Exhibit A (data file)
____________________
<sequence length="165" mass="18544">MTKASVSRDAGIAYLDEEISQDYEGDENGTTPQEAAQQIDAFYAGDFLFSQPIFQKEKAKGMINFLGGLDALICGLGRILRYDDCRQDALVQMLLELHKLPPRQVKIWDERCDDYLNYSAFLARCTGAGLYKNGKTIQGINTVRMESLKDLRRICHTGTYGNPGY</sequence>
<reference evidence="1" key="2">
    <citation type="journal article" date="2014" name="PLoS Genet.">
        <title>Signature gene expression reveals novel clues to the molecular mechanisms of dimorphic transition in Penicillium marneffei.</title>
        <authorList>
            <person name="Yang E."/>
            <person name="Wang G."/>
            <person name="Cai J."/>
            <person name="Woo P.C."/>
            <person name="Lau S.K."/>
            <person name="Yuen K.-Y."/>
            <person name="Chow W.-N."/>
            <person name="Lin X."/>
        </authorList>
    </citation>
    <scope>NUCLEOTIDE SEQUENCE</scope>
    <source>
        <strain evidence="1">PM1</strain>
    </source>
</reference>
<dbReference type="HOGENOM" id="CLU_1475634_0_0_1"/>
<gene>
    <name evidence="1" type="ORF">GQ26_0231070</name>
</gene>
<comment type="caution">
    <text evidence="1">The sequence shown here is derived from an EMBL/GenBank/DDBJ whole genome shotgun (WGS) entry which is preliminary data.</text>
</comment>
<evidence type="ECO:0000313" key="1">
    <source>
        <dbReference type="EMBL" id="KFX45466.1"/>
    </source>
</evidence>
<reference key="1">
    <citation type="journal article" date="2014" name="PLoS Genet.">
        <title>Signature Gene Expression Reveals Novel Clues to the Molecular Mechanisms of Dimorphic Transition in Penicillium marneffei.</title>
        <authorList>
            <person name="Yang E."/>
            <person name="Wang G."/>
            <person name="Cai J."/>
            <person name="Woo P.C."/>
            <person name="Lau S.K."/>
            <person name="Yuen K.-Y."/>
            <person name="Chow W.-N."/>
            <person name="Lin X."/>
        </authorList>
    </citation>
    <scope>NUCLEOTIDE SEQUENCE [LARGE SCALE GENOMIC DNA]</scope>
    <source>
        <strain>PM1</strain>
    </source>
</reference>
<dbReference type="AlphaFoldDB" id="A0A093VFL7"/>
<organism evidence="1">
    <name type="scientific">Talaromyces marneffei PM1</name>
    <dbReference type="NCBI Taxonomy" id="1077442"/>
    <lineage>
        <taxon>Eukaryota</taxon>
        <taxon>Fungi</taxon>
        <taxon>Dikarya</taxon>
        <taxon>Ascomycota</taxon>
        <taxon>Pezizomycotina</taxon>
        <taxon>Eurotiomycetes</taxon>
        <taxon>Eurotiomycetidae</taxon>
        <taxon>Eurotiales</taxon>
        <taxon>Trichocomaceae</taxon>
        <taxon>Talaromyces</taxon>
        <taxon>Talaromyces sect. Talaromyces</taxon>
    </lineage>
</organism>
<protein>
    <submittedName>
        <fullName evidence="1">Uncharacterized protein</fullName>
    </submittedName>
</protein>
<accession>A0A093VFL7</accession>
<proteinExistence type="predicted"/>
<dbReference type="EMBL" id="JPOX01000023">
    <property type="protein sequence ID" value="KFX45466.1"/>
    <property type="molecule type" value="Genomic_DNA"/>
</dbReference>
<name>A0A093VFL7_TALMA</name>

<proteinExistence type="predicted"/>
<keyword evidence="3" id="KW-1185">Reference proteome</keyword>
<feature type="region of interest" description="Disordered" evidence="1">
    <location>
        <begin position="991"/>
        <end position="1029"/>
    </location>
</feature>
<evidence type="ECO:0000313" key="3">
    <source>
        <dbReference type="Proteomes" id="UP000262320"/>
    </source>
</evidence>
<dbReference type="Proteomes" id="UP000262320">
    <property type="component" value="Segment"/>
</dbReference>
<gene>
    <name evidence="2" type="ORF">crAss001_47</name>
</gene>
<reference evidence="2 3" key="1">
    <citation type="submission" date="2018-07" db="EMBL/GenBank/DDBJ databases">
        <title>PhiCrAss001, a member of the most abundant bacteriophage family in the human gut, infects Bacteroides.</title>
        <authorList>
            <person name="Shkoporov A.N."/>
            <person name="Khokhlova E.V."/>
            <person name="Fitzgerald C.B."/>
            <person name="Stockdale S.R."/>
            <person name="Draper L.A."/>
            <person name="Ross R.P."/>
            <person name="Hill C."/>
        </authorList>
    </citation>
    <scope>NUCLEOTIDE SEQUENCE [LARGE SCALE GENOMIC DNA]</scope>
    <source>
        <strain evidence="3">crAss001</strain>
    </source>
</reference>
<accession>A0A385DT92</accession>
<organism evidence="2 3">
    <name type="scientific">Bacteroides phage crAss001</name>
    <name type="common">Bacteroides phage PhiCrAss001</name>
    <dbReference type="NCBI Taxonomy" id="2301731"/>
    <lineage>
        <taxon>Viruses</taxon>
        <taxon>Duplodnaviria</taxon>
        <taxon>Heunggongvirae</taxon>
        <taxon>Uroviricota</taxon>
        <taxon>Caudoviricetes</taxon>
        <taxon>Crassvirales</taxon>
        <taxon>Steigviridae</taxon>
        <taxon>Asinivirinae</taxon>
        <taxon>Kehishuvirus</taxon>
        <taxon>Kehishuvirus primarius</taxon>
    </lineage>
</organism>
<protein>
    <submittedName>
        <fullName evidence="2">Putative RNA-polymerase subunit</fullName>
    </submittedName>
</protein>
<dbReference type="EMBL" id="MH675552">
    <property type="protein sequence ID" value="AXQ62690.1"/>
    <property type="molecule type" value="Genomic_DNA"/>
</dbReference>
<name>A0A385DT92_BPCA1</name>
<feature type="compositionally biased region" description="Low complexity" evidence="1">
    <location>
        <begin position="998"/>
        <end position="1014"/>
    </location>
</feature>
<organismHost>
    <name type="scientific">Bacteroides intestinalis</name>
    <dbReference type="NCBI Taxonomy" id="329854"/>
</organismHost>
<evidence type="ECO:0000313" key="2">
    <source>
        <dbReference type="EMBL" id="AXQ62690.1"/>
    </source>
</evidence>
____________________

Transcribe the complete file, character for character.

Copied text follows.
<sequence length="165" mass="18544">MTKASVSRDAGIAYLDEEISQDYEGDENGTTPQEAAQQIDAFYAGDFLFSQPIFQKEKAKGMINFLGGLDALICGLGRILRYDDCRQDALVQMLLELHKLPPRQVKIWDERCDDYLNYSAFLARCTGAGLYKNGKTIQGINTVRMESLKDLRRICHTGTYGNPGY</sequence>
<reference evidence="1" key="2">
    <citation type="journal article" date="2014" name="PLoS Genet.">
        <title>Signature gene expression reveals novel clues to the molecular mechanisms of dimorphic transition in Penicillium marneffei.</title>
        <authorList>
            <person name="Yang E."/>
            <person name="Wang G."/>
            <person name="Cai J."/>
            <person name="Woo P.C."/>
            <person name="Lau S.K."/>
            <person name="Yuen K.-Y."/>
            <person name="Chow W.-N."/>
            <person name="Lin X."/>
        </authorList>
    </citation>
    <scope>NUCLEOTIDE SEQUENCE</scope>
    <source>
        <strain evidence="1">PM1</strain>
    </source>
</reference>
<dbReference type="HOGENOM" id="CLU_1475634_0_0_1"/>
<gene>
    <name evidence="1" type="ORF">GQ26_0231070</name>
</gene>
<comment type="caution">
    <text evidence="1">The sequence shown here is derived from an EMBL/GenBank/DDBJ whole genome shotgun (WGS) entry which is preliminary data.</text>
</comment>
<evidence type="ECO:0000313" key="1">
    <source>
        <dbReference type="EMBL" id="KFX45466.1"/>
    </source>
</evidence>
<reference key="1">
    <citation type="journal article" date="2014" name="PLoS Genet.">
        <title>Signature Gene Expression Reveals Novel Clues to the Molecular Mechanisms of Dimorphic Transition in Penicillium marneffei.</title>
        <authorList>
            <person name="Yang E."/>
            <person name="Wang G."/>
            <person name="Cai J."/>
            <person name="Woo P.C."/>
            <person name="Lau S.K."/>
            <person name="Yuen K.-Y."/>
            <person name="Chow W.-N."/>
            <person name="Lin X."/>
        </authorList>
    </citation>
    <scope>NUCLEOTIDE SEQUENCE [LARGE SCALE GENOMIC DNA]</scope>
    <source>
        <strain>PM1</strain>
    </source>
</reference>
<dbReference type="AlphaFoldDB" id="A0A093VFL7"/>
<organism evidence="1">
    <name type="scientific">Talaromyces marneffei PM1</name>
    <dbReference type="NCBI Taxonomy" id="1077442"/>
    <lineage>
        <taxon>Eukaryota</taxon>
        <taxon>Fungi</taxon>
        <taxon>Dikarya</taxon>
        <taxon>Ascomycota</taxon>
        <taxon>Pezizomycotina</taxon>
        <taxon>Eurotiomycetes</taxon>
        <taxon>Eurotiomycetidae</taxon>
        <taxon>Eurotiales</taxon>
        <taxon>Trichocomaceae</taxon>
        <taxon>Talaromyces</taxon>
        <taxon>Talaromyces sect. Talaromyces</taxon>
    </lineage>
</organism>
<protein>
    <submittedName>
        <fullName evidence="1">Uncharacterized protein</fullName>
    </submittedName>
</protein>
<accession>A0A093VFL7</accession>
<proteinExistence type="predicted"/>
<dbReference type="EMBL" id="JPOX01000023">
    <property type="protein sequence ID" value="KFX45466.1"/>
    <property type="molecule type" value="Genomic_DNA"/>
</dbReference>
<name>A0A093VFL7_TALMA</name>

<proteinExistence type="predicted"/>
<keyword evidence="3" id="KW-1185">Reference proteome</keyword>
<feature type="region of interest" description="Disordered" evidence="1">
    <location>
        <begin position="991"/>
        <end position="1029"/>
    </location>
</feature>
<evidence type="ECO:0000313" key="3">
    <source>
        <dbReference type="Proteomes" id="UP000262320"/>
    </source>
</evidence>
<dbReference type="Proteomes" id="UP000262320">
    <property type="component" value="Segment"/>
</dbReference>
<gene>
    <name evidence="2" type="ORF">crAss001_47</name>
</gene>
<reference evidence="2 3" key="1">
    <citation type="submission" date="2018-07" db="EMBL/GenBank/DDBJ databases">
        <title>PhiCrAss001, a member of the most abundant bacteriophage family in the human gut, infects Bacteroides.</title>
        <authorList>
            <person name="Shkoporov A.N."/>
            <person name="Khokhlova E.V."/>
            <person name="Fitzgerald C.B."/>
            <person name="Stockdale S.R."/>
            <person name="Draper L.A."/>
            <person name="Ross R.P."/>
            <person name="Hill C."/>
        </authorList>
    </citation>
    <scope>NUCLEOTIDE SEQUENCE [LARGE SCALE GENOMIC DNA]</scope>
    <source>
        <strain evidence="3">crAss001</strain>
    </source>
</reference>
<accession>A0A385DT92</accession>
<organism evidence="2 3">
    <name type="scientific">Bacteroides phage crAss001</name>
    <name type="common">Bacteroides phage PhiCrAss001</name>
    <dbReference type="NCBI Taxonomy" id="2301731"/>
    <lineage>
        <taxon>Viruses</taxon>
        <taxon>Duplodnaviria</taxon>
        <taxon>Heunggongvirae</taxon>
        <taxon>Uroviricota</taxon>
        <taxon>Caudoviricetes</taxon>
        <taxon>Crassvirales</taxon>
        <taxon>Steigviridae</taxon>
        <taxon>Asinivirinae</taxon>
        <taxon>Kehishuvirus</taxon>
        <taxon>Kehishuvirus primarius</taxon>
    </lineage>
</organism>
<protein>
    <submittedName>
        <fullName evidence="2">Putative RNA-polymerase subunit</fullName>
    </submittedName>
</protein>
<dbReference type="EMBL" id="MH675552">
    <property type="protein sequence ID" value="AXQ62690.1"/>
    <property type="molecule type" value="Genomic_DNA"/>
</dbReference>
<name>A0A385DT92_BPCA1</name>
<feature type="compositionally biased region" description="Low complexity" evidence="1">
    <location>
        <begin position="998"/>
        <end position="1014"/>
    </location>
</feature>
<organismHost>
    <name type="scientific">Bacteroides intestinalis</name>
    <dbReference type="NCBI Taxonomy" id="329854"/>
</organismHost>
<evidence type="ECO:0000313" key="2">
    <source>
        <dbReference type="EMBL" id="AXQ62690.1"/>
    </source>
</evidence>